ER: So proud of that movie. It’s such a good movie.
HT: But after the Oscar nomination, and you’re stock was rising – did you or the people that represent you, did they try to push you to getting, you know, the big leads?
ER: I haven’t ever had any real professional guidance, up until 1992 – I didn’t have any professional guidance. And I didn’t know what I was doing.
HT: Do you regret that?
ER: How can you? You just have to let it be what it is. If you have regrets, you nurture bitterness. And we try to stay out of that neighborhood.
HT:: Because, you know, an actor of your ability and your versatility and good looks, you know, you know people like, you know – I often read you know people saying that oh he’s great you playing these sort of stranger characters. But you know I know that you can pretty much do it all. You could have been up for “Batman” or something like that even.
ER: Thank you, brother. That’s nice of you to say.
HT: Do, uh, I mean, I think it’s a shame, but again, you can’t – as far as you’re concerned you just don’t have – look back and regret any – you just have to move on.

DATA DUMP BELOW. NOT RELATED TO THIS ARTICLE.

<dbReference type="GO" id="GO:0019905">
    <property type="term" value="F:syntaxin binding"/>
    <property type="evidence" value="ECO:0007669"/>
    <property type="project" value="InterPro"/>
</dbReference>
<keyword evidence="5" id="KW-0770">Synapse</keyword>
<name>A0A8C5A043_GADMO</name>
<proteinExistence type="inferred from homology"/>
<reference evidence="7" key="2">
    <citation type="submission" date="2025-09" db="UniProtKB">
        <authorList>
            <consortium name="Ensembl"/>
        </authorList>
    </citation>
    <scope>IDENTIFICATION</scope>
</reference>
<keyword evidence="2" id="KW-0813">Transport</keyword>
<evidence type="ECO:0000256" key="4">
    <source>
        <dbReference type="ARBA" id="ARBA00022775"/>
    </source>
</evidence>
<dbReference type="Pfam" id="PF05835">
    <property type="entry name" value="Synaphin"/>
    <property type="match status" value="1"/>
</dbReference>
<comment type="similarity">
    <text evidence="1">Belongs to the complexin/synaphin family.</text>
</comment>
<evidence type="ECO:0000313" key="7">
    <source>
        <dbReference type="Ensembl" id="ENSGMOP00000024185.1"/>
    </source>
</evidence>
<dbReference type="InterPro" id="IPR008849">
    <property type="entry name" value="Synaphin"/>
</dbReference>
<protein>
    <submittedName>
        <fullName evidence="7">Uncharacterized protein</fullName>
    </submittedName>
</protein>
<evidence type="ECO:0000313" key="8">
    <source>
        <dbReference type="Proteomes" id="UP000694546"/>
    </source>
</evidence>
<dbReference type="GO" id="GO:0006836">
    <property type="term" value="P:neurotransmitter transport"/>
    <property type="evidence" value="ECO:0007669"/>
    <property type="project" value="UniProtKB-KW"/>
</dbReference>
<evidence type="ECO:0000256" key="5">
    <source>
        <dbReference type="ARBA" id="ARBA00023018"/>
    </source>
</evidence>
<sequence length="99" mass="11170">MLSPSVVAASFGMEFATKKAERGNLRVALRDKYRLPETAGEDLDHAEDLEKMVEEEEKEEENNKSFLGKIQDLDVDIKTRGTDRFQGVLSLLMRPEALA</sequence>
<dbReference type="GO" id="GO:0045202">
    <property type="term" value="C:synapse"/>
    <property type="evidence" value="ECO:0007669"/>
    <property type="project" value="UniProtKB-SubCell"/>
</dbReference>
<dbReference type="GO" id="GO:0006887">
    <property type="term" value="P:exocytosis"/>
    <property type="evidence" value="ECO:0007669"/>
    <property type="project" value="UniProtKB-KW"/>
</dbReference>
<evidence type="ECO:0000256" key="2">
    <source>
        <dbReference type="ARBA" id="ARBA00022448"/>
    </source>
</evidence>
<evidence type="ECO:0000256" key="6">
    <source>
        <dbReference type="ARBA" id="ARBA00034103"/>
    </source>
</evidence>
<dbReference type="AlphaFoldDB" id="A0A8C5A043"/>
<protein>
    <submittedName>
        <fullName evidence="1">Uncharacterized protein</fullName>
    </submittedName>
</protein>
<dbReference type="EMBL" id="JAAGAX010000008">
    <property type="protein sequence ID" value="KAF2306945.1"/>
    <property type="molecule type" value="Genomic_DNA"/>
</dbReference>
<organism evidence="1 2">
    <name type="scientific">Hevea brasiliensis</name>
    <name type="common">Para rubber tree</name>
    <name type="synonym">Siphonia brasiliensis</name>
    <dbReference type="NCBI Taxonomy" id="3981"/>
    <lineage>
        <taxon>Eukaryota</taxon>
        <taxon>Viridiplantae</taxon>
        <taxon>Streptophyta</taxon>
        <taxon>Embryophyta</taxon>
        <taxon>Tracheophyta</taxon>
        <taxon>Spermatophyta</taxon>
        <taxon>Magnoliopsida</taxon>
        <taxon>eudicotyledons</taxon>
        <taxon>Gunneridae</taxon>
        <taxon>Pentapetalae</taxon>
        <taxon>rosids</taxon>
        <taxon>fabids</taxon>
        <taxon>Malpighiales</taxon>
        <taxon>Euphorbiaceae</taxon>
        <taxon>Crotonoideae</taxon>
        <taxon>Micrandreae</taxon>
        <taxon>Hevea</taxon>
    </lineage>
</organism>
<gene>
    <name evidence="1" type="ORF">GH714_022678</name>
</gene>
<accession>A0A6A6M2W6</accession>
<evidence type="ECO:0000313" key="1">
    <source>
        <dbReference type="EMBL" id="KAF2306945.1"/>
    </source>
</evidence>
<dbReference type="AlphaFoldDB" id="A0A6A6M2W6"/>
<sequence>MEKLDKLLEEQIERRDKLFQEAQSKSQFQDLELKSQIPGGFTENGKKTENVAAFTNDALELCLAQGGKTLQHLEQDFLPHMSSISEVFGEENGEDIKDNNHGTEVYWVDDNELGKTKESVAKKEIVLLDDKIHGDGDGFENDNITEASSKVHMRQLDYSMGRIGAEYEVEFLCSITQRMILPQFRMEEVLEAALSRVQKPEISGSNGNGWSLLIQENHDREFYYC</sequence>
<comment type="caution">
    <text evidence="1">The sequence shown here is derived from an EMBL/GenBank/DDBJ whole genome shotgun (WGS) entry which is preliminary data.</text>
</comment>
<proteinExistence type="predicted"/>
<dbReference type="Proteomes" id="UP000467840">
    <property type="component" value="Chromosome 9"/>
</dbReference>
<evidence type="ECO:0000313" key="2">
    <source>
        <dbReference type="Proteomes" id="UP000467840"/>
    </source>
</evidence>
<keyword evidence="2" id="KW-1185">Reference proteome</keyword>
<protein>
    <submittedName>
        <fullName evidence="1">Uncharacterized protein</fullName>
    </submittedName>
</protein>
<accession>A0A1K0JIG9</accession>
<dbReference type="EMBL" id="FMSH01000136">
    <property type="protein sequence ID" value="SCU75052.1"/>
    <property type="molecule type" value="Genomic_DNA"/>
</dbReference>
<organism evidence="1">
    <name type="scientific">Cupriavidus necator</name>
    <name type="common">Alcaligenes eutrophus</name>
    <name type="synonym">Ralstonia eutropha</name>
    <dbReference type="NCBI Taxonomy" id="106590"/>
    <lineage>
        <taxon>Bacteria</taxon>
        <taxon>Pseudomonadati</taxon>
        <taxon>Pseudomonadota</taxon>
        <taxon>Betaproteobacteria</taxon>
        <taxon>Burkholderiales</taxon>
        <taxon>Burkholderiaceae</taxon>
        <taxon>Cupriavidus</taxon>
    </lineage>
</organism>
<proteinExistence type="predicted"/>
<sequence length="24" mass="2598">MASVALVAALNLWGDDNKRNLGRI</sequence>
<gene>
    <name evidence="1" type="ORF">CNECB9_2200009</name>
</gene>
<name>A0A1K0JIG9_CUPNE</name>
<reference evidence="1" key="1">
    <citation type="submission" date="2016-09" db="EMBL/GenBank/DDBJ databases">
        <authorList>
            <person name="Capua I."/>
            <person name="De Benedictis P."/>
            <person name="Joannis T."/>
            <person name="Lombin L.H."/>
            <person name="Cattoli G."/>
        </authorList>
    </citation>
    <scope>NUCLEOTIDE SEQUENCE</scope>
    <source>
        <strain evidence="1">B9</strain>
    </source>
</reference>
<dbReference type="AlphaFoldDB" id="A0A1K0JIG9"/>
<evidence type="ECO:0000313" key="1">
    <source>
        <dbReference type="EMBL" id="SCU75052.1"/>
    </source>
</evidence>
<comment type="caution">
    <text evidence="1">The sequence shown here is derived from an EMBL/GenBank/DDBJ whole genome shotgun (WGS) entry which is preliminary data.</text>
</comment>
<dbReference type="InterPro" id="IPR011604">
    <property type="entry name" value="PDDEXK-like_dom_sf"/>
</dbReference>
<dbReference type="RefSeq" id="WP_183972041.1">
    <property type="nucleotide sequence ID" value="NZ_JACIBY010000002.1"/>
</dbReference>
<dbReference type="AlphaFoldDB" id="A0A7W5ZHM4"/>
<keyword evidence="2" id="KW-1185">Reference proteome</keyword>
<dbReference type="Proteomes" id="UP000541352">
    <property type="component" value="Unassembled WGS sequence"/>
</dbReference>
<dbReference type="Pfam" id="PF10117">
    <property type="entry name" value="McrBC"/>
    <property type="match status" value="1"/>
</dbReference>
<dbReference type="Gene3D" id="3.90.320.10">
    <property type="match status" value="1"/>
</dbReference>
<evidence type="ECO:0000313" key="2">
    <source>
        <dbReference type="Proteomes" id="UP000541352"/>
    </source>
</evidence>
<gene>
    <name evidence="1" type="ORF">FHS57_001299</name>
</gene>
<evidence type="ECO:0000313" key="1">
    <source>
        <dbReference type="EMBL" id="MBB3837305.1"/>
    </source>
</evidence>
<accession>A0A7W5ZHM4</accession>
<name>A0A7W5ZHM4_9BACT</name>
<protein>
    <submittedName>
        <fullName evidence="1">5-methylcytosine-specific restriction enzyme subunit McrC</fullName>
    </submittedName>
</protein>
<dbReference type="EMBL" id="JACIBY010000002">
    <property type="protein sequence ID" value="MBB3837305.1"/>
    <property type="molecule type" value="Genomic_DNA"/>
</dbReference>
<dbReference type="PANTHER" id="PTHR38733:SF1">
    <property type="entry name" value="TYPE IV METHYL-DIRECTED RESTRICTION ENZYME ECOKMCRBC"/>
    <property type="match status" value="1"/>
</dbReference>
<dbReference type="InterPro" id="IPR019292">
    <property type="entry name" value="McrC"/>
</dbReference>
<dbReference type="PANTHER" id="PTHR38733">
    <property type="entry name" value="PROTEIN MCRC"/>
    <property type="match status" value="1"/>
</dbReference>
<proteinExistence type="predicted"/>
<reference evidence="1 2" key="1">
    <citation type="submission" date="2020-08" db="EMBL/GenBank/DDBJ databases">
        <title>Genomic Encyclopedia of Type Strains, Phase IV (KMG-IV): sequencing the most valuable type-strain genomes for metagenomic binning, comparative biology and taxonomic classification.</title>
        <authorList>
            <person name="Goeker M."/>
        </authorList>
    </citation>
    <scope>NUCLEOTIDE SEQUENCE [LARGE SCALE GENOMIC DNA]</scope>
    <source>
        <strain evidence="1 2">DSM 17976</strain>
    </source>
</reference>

ER: I’ve had a great journey.
HT: What character do you think is closest to, to you?
ER: Uh…partly – oddly enough, partly “It’s My Party.” About 20 percent of that character is me, and about 40 or 50 percent of the character in “La Cucaracha” is me.
HT: Was “Cucaracha” ever (inaudible) released?
ELIZA: For a minute.
HT: Last year?
ER: No, the year before last.
HT: So it’s available in uh --
ER: Yeah, it’s a Paramount video.
HT: I’m gonna watch that.
ER: It’s a good movie.
HT: And another thing, you say it’s one of your best roles, definitely worth seeing.
ELIZA: If you can’t get it at a store – Amazon.com.
HT: I’m just curious, have you um been snobbish about “I’m a movie actor” – (ER laughs) – I’m not gonna do television.
ER: Well, if you see my resume, you would, you would see how much, how much TV I’ve done – tons! Tons! I’m not a snob about any of it. It’s all – it’s like, it’s like being a great athlete, but you’ll only do one thing. That’s not good. You gotta be willing to try anything.